Women and Power

Browsing in Waterstone’s lately (yes I know they’ve dropped the apostrophe but on this blog standards will never slip) I came across a book by Mary Beard. I was actually looking for something political but they don’t have a politics section as such (hm) so I was directed to hover between history and philosophy. I also wanted to know when the new Hilary Mantel would be out (March) and how much it would be (£20-something, not bad for a 900-page hardback but I’m not sure I can afford it) and I ran into Mary Beard’s thoughts on Women and Power.

Like many such books it addresses the problem in all its aspects but neglects to ask why. Why do some men just want to shut women up? Why are they triggered by a woman expressing opinions in public? Why do some men get in a froth about putting Jane Austen on a bank note? Why, after you’ve expressed a complex and well thought-out view, do some men still act as if you haven’t spoken? And why does this sort of thing still happen?

originally from Punch magazine; image removed on request

Mary Beard’s thesis is that throughout recorded history patriarchy has silenced women in the public sphere. There are exceptions to this: she may speak in order to defend her family or tribe or to speak for the interests of other women, but she may not voice opinions on any topic as though she were a man. To do so is to invite ridicule, censure or even death.

Sadly, this attitude is still prevalent. I am frequently interrupted by men in meetings where men have been heard in silence, and it spills over into the arena of mansplaining where some men become like one-way radios set to transmit but not receive. In Waterstone’s the man who served me, though perfectly helpful and informative, was deaf to my replies that I had ‘already read’ the Guardian article about Hilary Mantel or that I ‘already knew’ about Mary Beard’s work. He could hear my questions but not my speech.

Along with many women in the public sphere, Mary Beard has had a bellyful of this. Female politicians frequently get death threats and Diane Abbott, being black as well as female, gets a double dose and has to send death threats in weekly batches to the police. This is not funny, yet she does her job week in and week out and will not be silenced. Why should she?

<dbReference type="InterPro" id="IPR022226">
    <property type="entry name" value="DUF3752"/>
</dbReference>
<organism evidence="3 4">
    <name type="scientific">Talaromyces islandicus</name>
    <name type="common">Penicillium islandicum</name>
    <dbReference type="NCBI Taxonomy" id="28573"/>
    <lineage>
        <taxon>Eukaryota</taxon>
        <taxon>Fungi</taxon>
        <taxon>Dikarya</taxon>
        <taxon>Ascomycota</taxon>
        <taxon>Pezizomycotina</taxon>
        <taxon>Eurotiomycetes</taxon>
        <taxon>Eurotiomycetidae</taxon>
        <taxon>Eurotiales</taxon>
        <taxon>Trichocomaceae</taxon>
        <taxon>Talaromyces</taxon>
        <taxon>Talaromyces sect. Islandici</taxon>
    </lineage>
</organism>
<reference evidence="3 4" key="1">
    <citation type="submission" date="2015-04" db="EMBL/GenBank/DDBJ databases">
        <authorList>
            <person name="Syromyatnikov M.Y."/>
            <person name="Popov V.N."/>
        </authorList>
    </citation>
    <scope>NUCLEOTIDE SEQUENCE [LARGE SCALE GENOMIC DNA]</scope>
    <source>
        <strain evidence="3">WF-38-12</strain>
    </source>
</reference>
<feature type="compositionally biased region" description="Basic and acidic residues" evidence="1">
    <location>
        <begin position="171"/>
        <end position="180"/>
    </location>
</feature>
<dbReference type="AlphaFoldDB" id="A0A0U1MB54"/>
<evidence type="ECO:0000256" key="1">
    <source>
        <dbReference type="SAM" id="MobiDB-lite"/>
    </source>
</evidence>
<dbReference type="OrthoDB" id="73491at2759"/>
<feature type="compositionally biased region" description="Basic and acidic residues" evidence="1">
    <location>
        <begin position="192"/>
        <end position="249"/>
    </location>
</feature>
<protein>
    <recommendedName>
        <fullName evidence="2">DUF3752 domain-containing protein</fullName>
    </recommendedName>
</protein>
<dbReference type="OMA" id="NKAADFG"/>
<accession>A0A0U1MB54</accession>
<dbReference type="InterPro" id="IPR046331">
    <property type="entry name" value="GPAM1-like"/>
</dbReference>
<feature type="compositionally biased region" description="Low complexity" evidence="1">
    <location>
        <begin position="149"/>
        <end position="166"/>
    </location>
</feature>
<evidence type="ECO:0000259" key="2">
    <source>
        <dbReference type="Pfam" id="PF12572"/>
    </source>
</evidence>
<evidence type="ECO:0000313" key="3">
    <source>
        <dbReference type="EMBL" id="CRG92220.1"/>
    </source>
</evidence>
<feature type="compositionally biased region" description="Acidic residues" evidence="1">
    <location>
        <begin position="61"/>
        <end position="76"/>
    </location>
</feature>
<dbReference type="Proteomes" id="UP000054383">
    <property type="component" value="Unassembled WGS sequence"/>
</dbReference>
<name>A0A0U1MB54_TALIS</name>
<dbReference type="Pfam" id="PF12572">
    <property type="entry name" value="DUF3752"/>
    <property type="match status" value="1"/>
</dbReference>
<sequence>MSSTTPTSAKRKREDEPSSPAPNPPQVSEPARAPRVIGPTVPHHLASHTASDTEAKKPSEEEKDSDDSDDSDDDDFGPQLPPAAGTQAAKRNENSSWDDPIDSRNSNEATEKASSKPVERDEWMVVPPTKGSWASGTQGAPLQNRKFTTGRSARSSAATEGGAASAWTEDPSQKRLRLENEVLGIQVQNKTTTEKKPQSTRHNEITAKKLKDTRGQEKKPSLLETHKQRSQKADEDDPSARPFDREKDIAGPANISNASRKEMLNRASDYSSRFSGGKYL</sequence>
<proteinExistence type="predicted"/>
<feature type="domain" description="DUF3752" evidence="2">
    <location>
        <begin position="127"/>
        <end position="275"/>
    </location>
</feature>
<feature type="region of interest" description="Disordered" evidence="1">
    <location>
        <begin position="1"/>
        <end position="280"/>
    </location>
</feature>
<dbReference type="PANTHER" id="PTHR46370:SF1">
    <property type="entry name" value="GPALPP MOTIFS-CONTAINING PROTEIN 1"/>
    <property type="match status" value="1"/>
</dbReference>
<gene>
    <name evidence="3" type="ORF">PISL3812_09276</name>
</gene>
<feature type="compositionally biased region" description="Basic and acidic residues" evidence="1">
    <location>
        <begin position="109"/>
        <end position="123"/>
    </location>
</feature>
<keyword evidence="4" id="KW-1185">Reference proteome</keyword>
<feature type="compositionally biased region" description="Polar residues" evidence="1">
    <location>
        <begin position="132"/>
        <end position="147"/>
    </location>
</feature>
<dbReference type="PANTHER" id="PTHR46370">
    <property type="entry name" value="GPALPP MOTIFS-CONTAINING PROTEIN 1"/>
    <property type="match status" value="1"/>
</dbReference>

Many men have of course taken on board the demands of feminism, and thankfully in my experience the badly-behaved misogynist is in a small minority. But why do they do this in the first place?

i have a theory – it’s no more than a theory at present – that in the minds of these men is a binary system in which people are given a value of either 1 or 0, with no space in between. Therefore, under this system, if you’re not number one you are nothing. I read once that slave owners in the Southern states feared giving up their slaves would result in their own enslavement. They feared becoming slaves! Why? It seemed a ridiculous fear – after all, if they gave up their slaves nothing would happen except that they’d be obliged to pay people to do their work. I was completely baffled by this until I saw it as a binary system. In the minds of the slave owners there were only two positions, slave or master; and if you ceased to be one you would become the other. And so I think it is with misogynists: they fear their own subordination. They fear becoming nothing instead of something because in their binary system there is no such thing as equality. It does not compute.

As for what we do about this – well, I guess we just keep talking and refuse to shut up and go away.

That’s all. Now shut up and go away.

Just kidding. Happy Thursday.

Kirk out